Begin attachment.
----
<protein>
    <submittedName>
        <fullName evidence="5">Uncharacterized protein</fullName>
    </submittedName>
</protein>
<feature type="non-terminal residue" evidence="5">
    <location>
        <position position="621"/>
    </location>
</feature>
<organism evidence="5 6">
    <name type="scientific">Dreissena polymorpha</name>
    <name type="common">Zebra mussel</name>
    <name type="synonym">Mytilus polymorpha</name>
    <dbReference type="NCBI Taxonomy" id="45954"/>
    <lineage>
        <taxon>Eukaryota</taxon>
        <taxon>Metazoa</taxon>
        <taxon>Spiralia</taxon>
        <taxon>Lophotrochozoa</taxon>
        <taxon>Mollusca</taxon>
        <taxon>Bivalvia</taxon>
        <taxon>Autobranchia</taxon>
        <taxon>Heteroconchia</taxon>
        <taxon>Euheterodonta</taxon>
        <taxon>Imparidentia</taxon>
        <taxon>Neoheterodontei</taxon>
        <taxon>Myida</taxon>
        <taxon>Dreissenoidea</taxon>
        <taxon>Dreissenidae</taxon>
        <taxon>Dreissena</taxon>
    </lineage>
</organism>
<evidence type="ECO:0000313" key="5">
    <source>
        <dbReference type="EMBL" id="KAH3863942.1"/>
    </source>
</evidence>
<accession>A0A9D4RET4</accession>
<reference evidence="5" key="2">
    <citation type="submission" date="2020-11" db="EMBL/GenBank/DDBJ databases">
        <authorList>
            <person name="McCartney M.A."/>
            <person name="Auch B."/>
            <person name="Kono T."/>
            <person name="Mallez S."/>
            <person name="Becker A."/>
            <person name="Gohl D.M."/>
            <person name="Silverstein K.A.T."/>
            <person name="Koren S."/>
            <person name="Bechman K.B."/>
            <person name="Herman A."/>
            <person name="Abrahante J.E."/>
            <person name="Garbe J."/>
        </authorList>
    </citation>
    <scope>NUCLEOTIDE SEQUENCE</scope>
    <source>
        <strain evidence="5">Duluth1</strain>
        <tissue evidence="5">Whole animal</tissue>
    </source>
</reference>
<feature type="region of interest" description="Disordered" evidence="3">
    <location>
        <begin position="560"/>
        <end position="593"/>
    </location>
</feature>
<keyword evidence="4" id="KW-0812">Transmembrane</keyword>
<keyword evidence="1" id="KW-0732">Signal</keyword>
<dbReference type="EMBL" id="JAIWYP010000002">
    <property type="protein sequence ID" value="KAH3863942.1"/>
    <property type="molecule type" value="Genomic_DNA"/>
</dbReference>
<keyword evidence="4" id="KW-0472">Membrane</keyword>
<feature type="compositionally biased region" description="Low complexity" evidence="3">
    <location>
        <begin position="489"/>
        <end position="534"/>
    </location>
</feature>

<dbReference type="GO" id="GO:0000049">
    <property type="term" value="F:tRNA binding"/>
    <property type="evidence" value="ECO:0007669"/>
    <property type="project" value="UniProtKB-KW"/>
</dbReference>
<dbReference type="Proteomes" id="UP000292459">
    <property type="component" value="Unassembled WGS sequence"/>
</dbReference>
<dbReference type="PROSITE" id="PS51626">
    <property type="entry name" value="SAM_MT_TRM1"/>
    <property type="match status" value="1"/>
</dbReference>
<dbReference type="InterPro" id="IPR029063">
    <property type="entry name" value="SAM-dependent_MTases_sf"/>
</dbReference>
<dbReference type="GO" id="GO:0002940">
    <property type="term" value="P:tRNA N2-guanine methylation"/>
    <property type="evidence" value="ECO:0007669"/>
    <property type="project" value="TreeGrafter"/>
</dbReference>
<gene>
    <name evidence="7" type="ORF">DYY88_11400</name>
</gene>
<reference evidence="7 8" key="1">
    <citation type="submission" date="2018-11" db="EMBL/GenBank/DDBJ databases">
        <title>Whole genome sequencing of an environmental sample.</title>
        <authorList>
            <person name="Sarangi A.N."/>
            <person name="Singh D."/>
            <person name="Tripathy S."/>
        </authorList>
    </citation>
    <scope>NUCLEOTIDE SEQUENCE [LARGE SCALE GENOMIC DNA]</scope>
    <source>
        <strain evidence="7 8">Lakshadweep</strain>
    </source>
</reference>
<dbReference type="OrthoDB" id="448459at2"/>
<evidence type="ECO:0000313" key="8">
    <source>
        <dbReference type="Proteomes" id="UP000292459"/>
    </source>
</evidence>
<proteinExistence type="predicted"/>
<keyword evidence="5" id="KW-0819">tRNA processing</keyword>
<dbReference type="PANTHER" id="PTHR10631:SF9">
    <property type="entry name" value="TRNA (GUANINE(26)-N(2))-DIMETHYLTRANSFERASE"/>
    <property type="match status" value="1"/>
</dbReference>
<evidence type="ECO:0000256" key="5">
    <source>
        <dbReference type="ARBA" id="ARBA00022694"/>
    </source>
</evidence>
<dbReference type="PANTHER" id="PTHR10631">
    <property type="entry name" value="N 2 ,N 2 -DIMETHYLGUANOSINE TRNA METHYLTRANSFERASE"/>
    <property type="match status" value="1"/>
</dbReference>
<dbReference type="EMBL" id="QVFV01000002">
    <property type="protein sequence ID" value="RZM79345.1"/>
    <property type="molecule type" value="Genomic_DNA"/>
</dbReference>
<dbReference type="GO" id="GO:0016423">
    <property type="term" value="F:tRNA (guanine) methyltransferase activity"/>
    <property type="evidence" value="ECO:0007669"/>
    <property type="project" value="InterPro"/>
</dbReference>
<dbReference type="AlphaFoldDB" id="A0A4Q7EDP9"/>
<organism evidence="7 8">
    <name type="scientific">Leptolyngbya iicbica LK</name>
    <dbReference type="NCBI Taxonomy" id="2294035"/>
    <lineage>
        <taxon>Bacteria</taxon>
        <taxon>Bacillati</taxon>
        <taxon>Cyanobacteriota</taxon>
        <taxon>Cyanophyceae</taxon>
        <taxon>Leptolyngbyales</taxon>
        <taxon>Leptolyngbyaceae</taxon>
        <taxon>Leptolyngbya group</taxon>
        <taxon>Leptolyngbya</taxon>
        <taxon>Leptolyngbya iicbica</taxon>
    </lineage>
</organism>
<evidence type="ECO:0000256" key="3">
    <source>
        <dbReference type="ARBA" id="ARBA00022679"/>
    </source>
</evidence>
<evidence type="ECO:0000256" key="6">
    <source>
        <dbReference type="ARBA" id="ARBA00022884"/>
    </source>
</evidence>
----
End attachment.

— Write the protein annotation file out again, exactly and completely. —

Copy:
<protein>
    <submittedName>
        <fullName evidence="5">Uncharacterized protein</fullName>
    </submittedName>
</protein>
<feature type="non-terminal residue" evidence="5">
    <location>
        <position position="621"/>
    </location>
</feature>
<organism evidence="5 6">
    <name type="scientific">Dreissena polymorpha</name>
    <name type="common">Zebra mussel</name>
    <name type="synonym">Mytilus polymorpha</name>
    <dbReference type="NCBI Taxonomy" id="45954"/>
    <lineage>
        <taxon>Eukaryota</taxon>
        <taxon>Metazoa</taxon>
        <taxon>Spiralia</taxon>
        <taxon>Lophotrochozoa</taxon>
        <taxon>Mollusca</taxon>
        <taxon>Bivalvia</taxon>
        <taxon>Autobranchia</taxon>
        <taxon>Heteroconchia</taxon>
        <taxon>Euheterodonta</taxon>
        <taxon>Imparidentia</taxon>
        <taxon>Neoheterodontei</taxon>
        <taxon>Myida</taxon>
        <taxon>Dreissenoidea</taxon>
        <taxon>Dreissenidae</taxon>
        <taxon>Dreissena</taxon>
    </lineage>
</organism>
<evidence type="ECO:0000313" key="5">
    <source>
        <dbReference type="EMBL" id="KAH3863942.1"/>
    </source>
</evidence>
<accession>A0A9D4RET4</accession>
<reference evidence="5" key="2">
    <citation type="submission" date="2020-11" db="EMBL/GenBank/DDBJ databases">
        <authorList>
            <person name="McCartney M.A."/>
            <person name="Auch B."/>
            <person name="Kono T."/>
            <person name="Mallez S."/>
            <person name="Becker A."/>
            <person name="Gohl D.M."/>
            <person name="Silverstein K.A.T."/>
            <person name="Koren S."/>
            <person name="Bechman K.B."/>
            <person name="Herman A."/>
            <person name="Abrahante J.E."/>
            <person name="Garbe J."/>
        </authorList>
    </citation>
    <scope>NUCLEOTIDE SEQUENCE</scope>
    <source>
        <strain evidence="5">Duluth1</strain>
        <tissue evidence="5">Whole animal</tissue>
    </source>
</reference>
<feature type="region of interest" description="Disordered" evidence="3">
    <location>
        <begin position="560"/>
        <end position="593"/>
    </location>
</feature>
<keyword evidence="4" id="KW-0812">Transmembrane</keyword>
<keyword evidence="1" id="KW-0732">Signal</keyword>
<dbReference type="EMBL" id="JAIWYP010000002">
    <property type="protein sequence ID" value="KAH3863942.1"/>
    <property type="molecule type" value="Genomic_DNA"/>
</dbReference>
<keyword evidence="4" id="KW-0472">Membrane</keyword>
<feature type="compositionally biased region" description="Low complexity" evidence="3">
    <location>
        <begin position="489"/>
        <end position="534"/>
    </location>
</feature>

<dbReference type="GO" id="GO:0000049">
    <property type="term" value="F:tRNA binding"/>
    <property type="evidence" value="ECO:0007669"/>
    <property type="project" value="UniProtKB-KW"/>
</dbReference>
<dbReference type="Proteomes" id="UP000292459">
    <property type="component" value="Unassembled WGS sequence"/>
</dbReference>
<dbReference type="PROSITE" id="PS51626">
    <property type="entry name" value="SAM_MT_TRM1"/>
    <property type="match status" value="1"/>
</dbReference>
<dbReference type="InterPro" id="IPR029063">
    <property type="entry name" value="SAM-dependent_MTases_sf"/>
</dbReference>
<dbReference type="GO" id="GO:0002940">
    <property type="term" value="P:tRNA N2-guanine methylation"/>
    <property type="evidence" value="ECO:0007669"/>
    <property type="project" value="TreeGrafter"/>
</dbReference>
<gene>
    <name evidence="7" type="ORF">DYY88_11400</name>
</gene>
<reference evidence="7 8" key="1">
    <citation type="submission" date="2018-11" db="EMBL/GenBank/DDBJ databases">
        <title>Whole genome sequencing of an environmental sample.</title>
        <authorList>
            <person name="Sarangi A.N."/>
            <person name="Singh D."/>
            <person name="Tripathy S."/>
        </authorList>
    </citation>
    <scope>NUCLEOTIDE SEQUENCE [LARGE SCALE GENOMIC DNA]</scope>
    <source>
        <strain evidence="7 8">Lakshadweep</strain>
    </source>
</reference>
<dbReference type="OrthoDB" id="448459at2"/>
<evidence type="ECO:0000313" key="8">
    <source>
        <dbReference type="Proteomes" id="UP000292459"/>
    </source>
</evidence>
<proteinExistence type="predicted"/>
<keyword evidence="5" id="KW-0819">tRNA processing</keyword>
<dbReference type="PANTHER" id="PTHR10631:SF9">
    <property type="entry name" value="TRNA (GUANINE(26)-N(2))-DIMETHYLTRANSFERASE"/>
    <property type="match status" value="1"/>
</dbReference>
<evidence type="ECO:0000256" key="5">
    <source>
        <dbReference type="ARBA" id="ARBA00022694"/>
    </source>
</evidence>
<dbReference type="PANTHER" id="PTHR10631">
    <property type="entry name" value="N 2 ,N 2 -DIMETHYLGUANOSINE TRNA METHYLTRANSFERASE"/>
    <property type="match status" value="1"/>
</dbReference>
<dbReference type="EMBL" id="QVFV01000002">
    <property type="protein sequence ID" value="RZM79345.1"/>
    <property type="molecule type" value="Genomic_DNA"/>
</dbReference>
<dbReference type="GO" id="GO:0016423">
    <property type="term" value="F:tRNA (guanine) methyltransferase activity"/>
    <property type="evidence" value="ECO:0007669"/>
    <property type="project" value="InterPro"/>
</dbReference>
<dbReference type="AlphaFoldDB" id="A0A4Q7EDP9"/>
<organism evidence="7 8">
    <name type="scientific">Leptolyngbya iicbica LK</name>
    <dbReference type="NCBI Taxonomy" id="2294035"/>
    <lineage>
        <taxon>Bacteria</taxon>
        <taxon>Bacillati</taxon>
        <taxon>Cyanobacteriota</taxon>
        <taxon>Cyanophyceae</taxon>
        <taxon>Leptolyngbyales</taxon>
        <taxon>Leptolyngbyaceae</taxon>
        <taxon>Leptolyngbya group</taxon>
        <taxon>Leptolyngbya</taxon>
        <taxon>Leptolyngbya iicbica</taxon>
    </lineage>
</organism>
<evidence type="ECO:0000256" key="3">
    <source>
        <dbReference type="ARBA" id="ARBA00022679"/>
    </source>
</evidence>
<evidence type="ECO:0000256" key="6">
    <source>
        <dbReference type="ARBA" id="ARBA00022884"/>
    </source>
</evidence>